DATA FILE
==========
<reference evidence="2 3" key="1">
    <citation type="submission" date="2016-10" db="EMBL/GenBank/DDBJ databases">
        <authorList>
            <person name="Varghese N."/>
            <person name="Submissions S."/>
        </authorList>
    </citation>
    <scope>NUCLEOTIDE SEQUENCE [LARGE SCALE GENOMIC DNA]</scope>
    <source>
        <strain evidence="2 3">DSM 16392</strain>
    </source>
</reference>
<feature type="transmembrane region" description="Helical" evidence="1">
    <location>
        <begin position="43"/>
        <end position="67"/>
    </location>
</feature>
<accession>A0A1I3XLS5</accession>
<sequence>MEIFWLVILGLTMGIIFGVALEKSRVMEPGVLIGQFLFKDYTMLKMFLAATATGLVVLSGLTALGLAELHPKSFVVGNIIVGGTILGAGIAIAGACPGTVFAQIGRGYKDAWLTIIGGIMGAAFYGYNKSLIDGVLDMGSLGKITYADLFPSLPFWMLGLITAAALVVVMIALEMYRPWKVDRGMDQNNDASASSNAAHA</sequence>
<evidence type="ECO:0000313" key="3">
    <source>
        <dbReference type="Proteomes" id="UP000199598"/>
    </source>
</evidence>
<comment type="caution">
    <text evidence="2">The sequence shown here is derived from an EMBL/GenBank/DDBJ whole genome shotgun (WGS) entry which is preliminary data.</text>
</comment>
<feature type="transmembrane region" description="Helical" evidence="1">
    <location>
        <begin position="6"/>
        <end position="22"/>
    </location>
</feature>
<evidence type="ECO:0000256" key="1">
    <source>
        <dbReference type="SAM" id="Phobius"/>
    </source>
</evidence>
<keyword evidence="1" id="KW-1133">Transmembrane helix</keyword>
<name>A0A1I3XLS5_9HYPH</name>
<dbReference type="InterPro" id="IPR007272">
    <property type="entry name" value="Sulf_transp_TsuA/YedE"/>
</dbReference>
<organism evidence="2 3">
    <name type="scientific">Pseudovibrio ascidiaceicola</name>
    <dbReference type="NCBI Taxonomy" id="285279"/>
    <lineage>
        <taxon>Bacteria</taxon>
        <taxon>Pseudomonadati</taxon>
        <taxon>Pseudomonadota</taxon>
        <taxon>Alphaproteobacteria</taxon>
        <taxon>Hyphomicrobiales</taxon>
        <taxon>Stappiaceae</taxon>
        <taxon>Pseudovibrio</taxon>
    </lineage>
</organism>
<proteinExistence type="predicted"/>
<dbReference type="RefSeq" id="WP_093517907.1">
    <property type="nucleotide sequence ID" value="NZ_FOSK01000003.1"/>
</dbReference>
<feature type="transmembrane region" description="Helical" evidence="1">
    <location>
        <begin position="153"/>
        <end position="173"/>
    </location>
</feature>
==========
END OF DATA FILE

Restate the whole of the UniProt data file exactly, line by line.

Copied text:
<reference evidence="2 3" key="1">
    <citation type="submission" date="2016-10" db="EMBL/GenBank/DDBJ databases">
        <authorList>
            <person name="Varghese N."/>
            <person name="Submissions S."/>
        </authorList>
    </citation>
    <scope>NUCLEOTIDE SEQUENCE [LARGE SCALE GENOMIC DNA]</scope>
    <source>
        <strain evidence="2 3">DSM 16392</strain>
    </source>
</reference>
<feature type="transmembrane region" description="Helical" evidence="1">
    <location>
        <begin position="43"/>
        <end position="67"/>
    </location>
</feature>
<accession>A0A1I3XLS5</accession>
<sequence>MEIFWLVILGLTMGIIFGVALEKSRVMEPGVLIGQFLFKDYTMLKMFLAATATGLVVLSGLTALGLAELHPKSFVVGNIIVGGTILGAGIAIAGACPGTVFAQIGRGYKDAWLTIIGGIMGAAFYGYNKSLIDGVLDMGSLGKITYADLFPSLPFWMLGLITAAALVVVMIALEMYRPWKVDRGMDQNNDASASSNAAHA</sequence>
<evidence type="ECO:0000313" key="3">
    <source>
        <dbReference type="Proteomes" id="UP000199598"/>
    </source>
</evidence>
<comment type="caution">
    <text evidence="2">The sequence shown here is derived from an EMBL/GenBank/DDBJ whole genome shotgun (WGS) entry which is preliminary data.</text>
</comment>
<feature type="transmembrane region" description="Helical" evidence="1">
    <location>
        <begin position="6"/>
        <end position="22"/>
    </location>
</feature>
<evidence type="ECO:0000256" key="1">
    <source>
        <dbReference type="SAM" id="Phobius"/>
    </source>
</evidence>
<keyword evidence="1" id="KW-1133">Transmembrane helix</keyword>
<name>A0A1I3XLS5_9HYPH</name>
<dbReference type="InterPro" id="IPR007272">
    <property type="entry name" value="Sulf_transp_TsuA/YedE"/>
</dbReference>
<organism evidence="2 3">
    <name type="scientific">Pseudovibrio ascidiaceicola</name>
    <dbReference type="NCBI Taxonomy" id="285279"/>
    <lineage>
        <taxon>Bacteria</taxon>
        <taxon>Pseudomonadati</taxon>
        <taxon>Pseudomonadota</taxon>
        <taxon>Alphaproteobacteria</taxon>
        <taxon>Hyphomicrobiales</taxon>
        <taxon>Stappiaceae</taxon>
        <taxon>Pseudovibrio</taxon>
    </lineage>
</organism>
<proteinExistence type="predicted"/>
<dbReference type="RefSeq" id="WP_093517907.1">
    <property type="nucleotide sequence ID" value="NZ_FOSK01000003.1"/>
</dbReference>
<feature type="transmembrane region" description="Helical" evidence="1">
    <location>
        <begin position="153"/>
        <end position="173"/>
    </location>
</feature>